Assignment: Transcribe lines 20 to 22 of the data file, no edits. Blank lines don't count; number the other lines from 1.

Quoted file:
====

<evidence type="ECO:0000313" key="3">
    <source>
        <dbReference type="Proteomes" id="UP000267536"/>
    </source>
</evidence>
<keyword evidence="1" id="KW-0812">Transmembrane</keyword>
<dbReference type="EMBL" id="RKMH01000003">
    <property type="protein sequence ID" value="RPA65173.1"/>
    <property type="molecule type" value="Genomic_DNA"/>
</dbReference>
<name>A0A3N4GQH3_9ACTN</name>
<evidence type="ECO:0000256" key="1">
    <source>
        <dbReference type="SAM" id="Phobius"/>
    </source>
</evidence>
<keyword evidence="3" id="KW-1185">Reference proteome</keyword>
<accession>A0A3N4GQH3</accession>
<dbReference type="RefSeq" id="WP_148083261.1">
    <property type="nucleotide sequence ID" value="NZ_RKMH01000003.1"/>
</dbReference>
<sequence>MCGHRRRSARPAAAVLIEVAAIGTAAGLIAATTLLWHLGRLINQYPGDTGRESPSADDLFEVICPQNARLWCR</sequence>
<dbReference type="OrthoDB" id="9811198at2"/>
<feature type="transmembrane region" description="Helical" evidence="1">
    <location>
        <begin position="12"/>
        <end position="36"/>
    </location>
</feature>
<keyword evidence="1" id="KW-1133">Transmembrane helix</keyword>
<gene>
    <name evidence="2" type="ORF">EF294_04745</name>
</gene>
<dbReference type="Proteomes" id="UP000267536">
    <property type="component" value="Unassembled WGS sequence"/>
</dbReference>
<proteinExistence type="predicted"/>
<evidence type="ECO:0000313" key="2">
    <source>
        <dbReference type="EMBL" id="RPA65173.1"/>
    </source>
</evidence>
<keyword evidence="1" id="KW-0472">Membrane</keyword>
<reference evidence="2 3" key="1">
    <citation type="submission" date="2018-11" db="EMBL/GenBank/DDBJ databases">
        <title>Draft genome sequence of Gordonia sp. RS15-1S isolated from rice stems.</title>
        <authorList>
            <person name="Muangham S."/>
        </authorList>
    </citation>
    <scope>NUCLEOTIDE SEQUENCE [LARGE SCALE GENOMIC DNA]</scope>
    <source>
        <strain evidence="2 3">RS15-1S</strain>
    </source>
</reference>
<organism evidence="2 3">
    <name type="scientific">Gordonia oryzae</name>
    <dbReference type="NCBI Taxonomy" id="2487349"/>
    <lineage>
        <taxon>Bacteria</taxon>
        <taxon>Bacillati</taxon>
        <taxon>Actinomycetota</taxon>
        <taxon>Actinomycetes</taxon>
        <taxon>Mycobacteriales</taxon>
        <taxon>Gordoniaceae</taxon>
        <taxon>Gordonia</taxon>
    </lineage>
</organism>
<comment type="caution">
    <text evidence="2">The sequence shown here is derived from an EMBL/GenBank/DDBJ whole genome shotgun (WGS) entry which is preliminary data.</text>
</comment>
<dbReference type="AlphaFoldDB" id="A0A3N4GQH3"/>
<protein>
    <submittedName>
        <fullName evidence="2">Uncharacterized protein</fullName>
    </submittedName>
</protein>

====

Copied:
    <property type="nucleotide sequence ID" value="NZ_RKMH01000003.1"/>
</dbReference>
<sequence>MCGHRRRSARPAAAVLIEVAAIGTAAGLIAATTLLWHLGRLINQYPGDTGRESPSADDLFEVICPQNARLWCR</sequence>